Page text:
What was once primarily thought of as an issue for the environmental and sustainability sectors has quickly become an issue for us all. Despite the 1997 Kyoto agreement stating Canada would reduce its greenhouse gas emissions by five per cent before the year 2010, we instead have seen an increase of 20 per cent in our carbon output. And while the debate over climate change continues, the majority of scientists, policy makers, and the public will agree that the overconsumption of resources and the pollution of air, land and water cannot be sustained at its current rate.
How Do We Make a Change?
Did you know that buildings consume over 40 percent of the raw materials and energy produced in Canada? With this statistic in mind, architects, engineers and other construction professionals are beginning to come up with new and innovative ways to create both beautiful and eco-friendly homes, offices, commercial buildings, and public spaces.
What is Sustainable Architecture?
While many professionals in the industry have already begun to incorporate green practices into the design and construction of their buildings, sustainable architecture needs to be more than selecting environmentally friendly materials. To be considered truly sustainable, the creation of buildings must involve the consumption of only renewable resources throughout all stages – including the manufacturing and transportation of all components.
A Challenge To Do Better
Organizations involved in the building industry have begun to take initiative by encouraging everyone involved in the design, construction, and the finishing of a structure to aim high when it comes to making greener choices. The Royal Architectural Institute of Canada has created the RAIC 2030 Challenge, which has set targets for the reduction of energy consumption. The goal is that by 2030, both new and renovated buildings will use no fossil fuels and emit no greenhouse gasses.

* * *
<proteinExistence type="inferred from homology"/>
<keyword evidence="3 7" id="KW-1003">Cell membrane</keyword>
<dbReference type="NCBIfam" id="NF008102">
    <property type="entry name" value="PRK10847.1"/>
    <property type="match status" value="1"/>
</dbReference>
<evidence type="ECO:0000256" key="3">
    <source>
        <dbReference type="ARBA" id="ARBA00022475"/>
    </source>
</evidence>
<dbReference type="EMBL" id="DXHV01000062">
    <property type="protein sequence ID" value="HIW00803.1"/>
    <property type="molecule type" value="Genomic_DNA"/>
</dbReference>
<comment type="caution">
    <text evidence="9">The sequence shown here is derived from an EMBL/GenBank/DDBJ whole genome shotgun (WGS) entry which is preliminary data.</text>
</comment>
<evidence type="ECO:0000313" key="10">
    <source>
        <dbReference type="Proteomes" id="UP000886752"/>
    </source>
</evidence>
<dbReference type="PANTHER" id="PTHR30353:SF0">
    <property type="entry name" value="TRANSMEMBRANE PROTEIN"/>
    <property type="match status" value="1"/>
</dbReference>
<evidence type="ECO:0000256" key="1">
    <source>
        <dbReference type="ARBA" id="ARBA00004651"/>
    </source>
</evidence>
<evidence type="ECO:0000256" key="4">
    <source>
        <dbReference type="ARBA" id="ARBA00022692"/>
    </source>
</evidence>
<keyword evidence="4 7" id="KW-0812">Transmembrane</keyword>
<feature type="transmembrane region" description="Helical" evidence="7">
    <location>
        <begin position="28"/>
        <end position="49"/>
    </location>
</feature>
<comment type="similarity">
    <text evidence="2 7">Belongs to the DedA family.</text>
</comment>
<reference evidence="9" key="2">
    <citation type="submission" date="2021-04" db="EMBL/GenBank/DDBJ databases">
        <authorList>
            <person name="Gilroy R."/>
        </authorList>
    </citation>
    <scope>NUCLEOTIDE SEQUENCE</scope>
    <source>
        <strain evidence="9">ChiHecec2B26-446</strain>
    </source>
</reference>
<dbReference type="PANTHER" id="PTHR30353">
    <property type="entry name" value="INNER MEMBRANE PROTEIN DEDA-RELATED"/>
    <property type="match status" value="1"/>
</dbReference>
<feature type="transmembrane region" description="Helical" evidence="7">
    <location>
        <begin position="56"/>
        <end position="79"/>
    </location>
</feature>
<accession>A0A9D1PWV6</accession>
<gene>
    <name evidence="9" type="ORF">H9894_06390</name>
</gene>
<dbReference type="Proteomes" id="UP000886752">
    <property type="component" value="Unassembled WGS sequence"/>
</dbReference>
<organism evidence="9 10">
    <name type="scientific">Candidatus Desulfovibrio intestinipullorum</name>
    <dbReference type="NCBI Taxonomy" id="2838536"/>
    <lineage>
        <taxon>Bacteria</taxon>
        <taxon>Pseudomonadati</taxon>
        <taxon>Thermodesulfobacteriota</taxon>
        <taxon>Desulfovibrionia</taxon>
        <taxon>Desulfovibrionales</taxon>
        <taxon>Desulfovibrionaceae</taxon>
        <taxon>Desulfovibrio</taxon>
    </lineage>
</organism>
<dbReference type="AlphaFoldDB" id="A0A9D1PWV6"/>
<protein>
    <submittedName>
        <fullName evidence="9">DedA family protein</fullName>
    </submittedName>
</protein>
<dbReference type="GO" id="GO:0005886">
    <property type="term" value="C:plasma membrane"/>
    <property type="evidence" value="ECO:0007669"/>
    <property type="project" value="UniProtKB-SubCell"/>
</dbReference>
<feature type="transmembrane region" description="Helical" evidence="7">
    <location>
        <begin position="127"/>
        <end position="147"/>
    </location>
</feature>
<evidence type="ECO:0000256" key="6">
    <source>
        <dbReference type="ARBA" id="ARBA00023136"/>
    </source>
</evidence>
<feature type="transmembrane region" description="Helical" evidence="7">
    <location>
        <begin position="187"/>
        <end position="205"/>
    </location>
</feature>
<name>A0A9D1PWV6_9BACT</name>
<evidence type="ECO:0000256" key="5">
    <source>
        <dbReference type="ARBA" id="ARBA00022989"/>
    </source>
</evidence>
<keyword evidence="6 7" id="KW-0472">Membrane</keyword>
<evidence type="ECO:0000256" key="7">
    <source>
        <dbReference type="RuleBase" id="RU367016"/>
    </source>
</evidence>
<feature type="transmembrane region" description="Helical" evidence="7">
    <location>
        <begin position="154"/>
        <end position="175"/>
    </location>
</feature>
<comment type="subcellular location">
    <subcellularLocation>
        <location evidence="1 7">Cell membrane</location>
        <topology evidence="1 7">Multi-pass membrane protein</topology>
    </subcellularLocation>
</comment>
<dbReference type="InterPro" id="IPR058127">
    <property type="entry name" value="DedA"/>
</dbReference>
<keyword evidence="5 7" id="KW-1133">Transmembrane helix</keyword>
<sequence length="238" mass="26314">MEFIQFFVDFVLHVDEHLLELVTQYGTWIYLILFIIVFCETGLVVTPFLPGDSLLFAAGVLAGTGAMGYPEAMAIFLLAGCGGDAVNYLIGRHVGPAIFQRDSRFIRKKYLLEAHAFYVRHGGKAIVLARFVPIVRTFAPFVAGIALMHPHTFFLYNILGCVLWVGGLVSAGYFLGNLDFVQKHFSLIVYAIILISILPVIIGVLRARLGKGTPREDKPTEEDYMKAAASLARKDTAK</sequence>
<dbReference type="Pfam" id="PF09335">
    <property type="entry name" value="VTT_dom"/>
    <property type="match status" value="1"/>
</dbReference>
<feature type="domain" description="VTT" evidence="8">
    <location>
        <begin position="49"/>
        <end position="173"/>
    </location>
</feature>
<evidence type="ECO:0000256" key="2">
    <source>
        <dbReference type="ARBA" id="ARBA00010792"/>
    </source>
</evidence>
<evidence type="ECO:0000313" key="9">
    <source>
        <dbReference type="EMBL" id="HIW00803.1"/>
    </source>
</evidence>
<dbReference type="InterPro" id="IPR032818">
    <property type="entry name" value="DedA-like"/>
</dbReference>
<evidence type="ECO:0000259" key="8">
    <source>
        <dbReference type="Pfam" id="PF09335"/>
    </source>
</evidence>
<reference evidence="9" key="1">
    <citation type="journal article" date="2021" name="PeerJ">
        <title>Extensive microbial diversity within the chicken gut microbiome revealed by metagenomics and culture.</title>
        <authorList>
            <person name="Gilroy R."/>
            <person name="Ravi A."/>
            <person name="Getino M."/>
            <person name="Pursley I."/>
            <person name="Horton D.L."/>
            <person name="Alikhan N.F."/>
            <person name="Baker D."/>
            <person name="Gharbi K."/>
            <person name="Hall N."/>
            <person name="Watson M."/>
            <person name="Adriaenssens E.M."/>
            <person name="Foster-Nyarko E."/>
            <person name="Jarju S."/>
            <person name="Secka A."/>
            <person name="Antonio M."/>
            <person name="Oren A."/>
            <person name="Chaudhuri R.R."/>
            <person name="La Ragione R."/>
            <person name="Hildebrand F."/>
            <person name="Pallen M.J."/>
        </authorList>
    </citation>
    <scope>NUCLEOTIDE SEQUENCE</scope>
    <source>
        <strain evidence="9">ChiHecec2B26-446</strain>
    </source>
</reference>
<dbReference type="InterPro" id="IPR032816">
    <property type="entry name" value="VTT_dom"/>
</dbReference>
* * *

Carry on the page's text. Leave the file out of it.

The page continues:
Green Building Rating Systems
Several ratings systems have been set up in Canada to evaluate eco-conscious building design such as LEED Canada, Green Globes, and BREEAM. Not only were these systems designed to help quantify the environmental friendliness of a building, but also to raise public awareness, interest, and knowledge about the importance of creating a more sustainable future.
Powder Coating is a Sustainable Choice
Cadillac Coatings’ patented powder coating process was designed with these same principles in mind. While traditional liquid paints emit volatile organic compounds (VOCs) and hazardous air pollutants (HAPs), powder coating does not. Less energy is required during the manufacturing and transportation stages because powder coating is lighter and needs less packaging. Less waste is created during the application process because any overspray can be collected and recycled. Further, powder coating has a carbon footprint up to 10 times less than solvent-borne spray applied liquid coating – making it an eco-conscious alternative for building exteriors, interiors and everything in between.
Doing Our Part
Information surrounding topics such as climate change and global warming can sometimes be overwhelming and even contradictory, but if instead, we focus on the message encompassed in the simple phrase “reduce, reuse, recycle” we can help by doing our part little by little – every day. Use fewer resources, reuse what we can and turn what can’t be reused into something else. At Cadillac Coatings, we keep these principles at the core of what we stand for and what we do.
To find out more about our sustainable powder coating process contact us today!